This was a land of little water and less rain, where trails were indicated by the bones of men and animals that had died beside them, and all lines of travel were dictated by the urgency of water. Trails from all directions would converge on the water hole in the gap ahead of him, and if that tank proved dry then he must ride at once for Papago Wells, a grim and lonely place with its three dark pools lying in their basins of bluish-black basaltic rock.
Beyond this place the nearest water was at Tule Tank, thirty miles further on the Yuma trail, although an Indian had once told Cates of a place called Heart Tank in the Sierra Pinta north of Papago Wells. Nobody else he knew had heard of Heart Tank and Cates knew how slight were the chances of finding water without adequate directions. Such a tank might exist high in the rocks as at Tinajas Altas, where men had died within a few feet of water they could not find, or who lacked the strength for the climb to its place among the high rocks.
It was very hot . . . Logan Cates squinted his eyes against the shimmering heat waves and studied the dust of the riders who had camped last night at Gunsight Wells, who were also heading due west . . . a glance to the south indicated the larger group had drawn closer, but were still distant by many miles. It would be well to ride up to Papago with a ready gun, for in this country many a man had been murdered for his horse.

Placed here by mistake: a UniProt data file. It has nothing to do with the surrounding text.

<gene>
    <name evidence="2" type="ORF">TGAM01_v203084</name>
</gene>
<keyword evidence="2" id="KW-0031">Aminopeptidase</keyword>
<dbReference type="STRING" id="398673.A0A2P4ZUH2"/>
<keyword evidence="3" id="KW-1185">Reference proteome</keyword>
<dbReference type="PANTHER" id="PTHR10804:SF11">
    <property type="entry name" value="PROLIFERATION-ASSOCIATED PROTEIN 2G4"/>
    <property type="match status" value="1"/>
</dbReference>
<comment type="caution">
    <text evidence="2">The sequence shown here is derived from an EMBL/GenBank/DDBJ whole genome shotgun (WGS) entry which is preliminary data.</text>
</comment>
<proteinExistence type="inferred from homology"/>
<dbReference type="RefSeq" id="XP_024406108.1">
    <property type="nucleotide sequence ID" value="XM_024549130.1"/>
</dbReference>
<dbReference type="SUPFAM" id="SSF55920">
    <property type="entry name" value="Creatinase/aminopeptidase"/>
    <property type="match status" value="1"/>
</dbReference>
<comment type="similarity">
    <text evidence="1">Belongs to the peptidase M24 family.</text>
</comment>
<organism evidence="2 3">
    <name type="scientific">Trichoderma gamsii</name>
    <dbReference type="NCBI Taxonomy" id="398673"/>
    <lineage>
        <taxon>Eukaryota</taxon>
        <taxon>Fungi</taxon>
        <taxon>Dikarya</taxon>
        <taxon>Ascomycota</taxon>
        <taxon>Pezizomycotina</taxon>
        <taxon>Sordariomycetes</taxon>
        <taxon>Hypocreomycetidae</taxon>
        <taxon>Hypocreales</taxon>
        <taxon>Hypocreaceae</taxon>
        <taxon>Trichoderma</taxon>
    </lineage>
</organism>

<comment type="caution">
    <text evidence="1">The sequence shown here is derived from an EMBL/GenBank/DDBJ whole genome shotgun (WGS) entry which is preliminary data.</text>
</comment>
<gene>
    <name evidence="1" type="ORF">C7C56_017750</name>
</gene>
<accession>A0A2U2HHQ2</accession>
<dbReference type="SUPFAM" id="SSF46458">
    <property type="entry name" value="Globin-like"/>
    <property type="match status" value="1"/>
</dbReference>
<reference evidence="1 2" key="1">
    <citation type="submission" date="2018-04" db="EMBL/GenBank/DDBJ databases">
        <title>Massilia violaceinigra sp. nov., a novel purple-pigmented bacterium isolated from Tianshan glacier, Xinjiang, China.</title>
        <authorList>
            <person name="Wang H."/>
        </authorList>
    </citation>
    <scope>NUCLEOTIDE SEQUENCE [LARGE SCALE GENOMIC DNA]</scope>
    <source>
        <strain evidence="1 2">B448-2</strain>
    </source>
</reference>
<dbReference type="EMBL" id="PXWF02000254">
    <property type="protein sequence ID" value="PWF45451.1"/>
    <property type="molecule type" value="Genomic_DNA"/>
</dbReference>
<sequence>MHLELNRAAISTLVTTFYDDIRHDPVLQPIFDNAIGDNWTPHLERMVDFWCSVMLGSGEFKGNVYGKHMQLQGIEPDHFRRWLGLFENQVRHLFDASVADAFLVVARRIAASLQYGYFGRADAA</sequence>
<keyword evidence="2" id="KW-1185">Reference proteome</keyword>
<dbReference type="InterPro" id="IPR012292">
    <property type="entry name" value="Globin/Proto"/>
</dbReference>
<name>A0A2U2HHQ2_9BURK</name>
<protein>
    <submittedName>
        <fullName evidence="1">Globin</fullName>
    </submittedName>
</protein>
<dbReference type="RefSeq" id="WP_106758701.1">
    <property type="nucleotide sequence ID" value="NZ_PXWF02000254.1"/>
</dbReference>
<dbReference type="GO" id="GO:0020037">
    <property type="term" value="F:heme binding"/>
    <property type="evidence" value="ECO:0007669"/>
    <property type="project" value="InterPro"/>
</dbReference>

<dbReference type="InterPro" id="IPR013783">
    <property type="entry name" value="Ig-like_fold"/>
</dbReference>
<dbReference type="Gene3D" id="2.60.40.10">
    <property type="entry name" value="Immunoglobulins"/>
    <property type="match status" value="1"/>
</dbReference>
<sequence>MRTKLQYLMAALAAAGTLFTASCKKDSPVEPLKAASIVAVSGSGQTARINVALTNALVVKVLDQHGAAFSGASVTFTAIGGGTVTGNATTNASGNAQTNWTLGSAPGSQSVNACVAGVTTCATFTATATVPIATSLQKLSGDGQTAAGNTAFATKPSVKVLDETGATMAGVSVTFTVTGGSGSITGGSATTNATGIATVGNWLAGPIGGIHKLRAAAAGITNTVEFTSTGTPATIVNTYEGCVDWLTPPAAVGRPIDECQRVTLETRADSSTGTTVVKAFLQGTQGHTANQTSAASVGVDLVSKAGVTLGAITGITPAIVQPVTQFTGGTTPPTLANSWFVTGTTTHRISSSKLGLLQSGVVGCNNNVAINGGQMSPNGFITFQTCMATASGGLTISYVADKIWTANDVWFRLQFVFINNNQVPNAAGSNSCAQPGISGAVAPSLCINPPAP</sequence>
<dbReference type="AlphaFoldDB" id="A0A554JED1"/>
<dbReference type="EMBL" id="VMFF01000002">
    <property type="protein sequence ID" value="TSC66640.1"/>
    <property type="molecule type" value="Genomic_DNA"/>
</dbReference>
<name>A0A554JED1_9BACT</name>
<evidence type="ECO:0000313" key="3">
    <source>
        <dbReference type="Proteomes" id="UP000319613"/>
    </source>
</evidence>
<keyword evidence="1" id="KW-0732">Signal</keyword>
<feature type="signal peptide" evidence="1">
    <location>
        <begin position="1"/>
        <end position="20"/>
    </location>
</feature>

Several times he drew up to study the country, uneasily aware that for this lonely desert there was too much movement.
At this moment, unknown to him, half a dozen parties of horsemen were riding toward an unexpected rendezvous at Papago Wells, and with each rode the shadow of fear, and some had already been brushed by death.
FAR TO THE north, on another trail toward the gap, were two riders. As yet they knew nothing of those who rode south of them, and were concerned with nothing in that direction, but from time to time they turned to look along their back trail, and of the two the man showed the greater apprehension.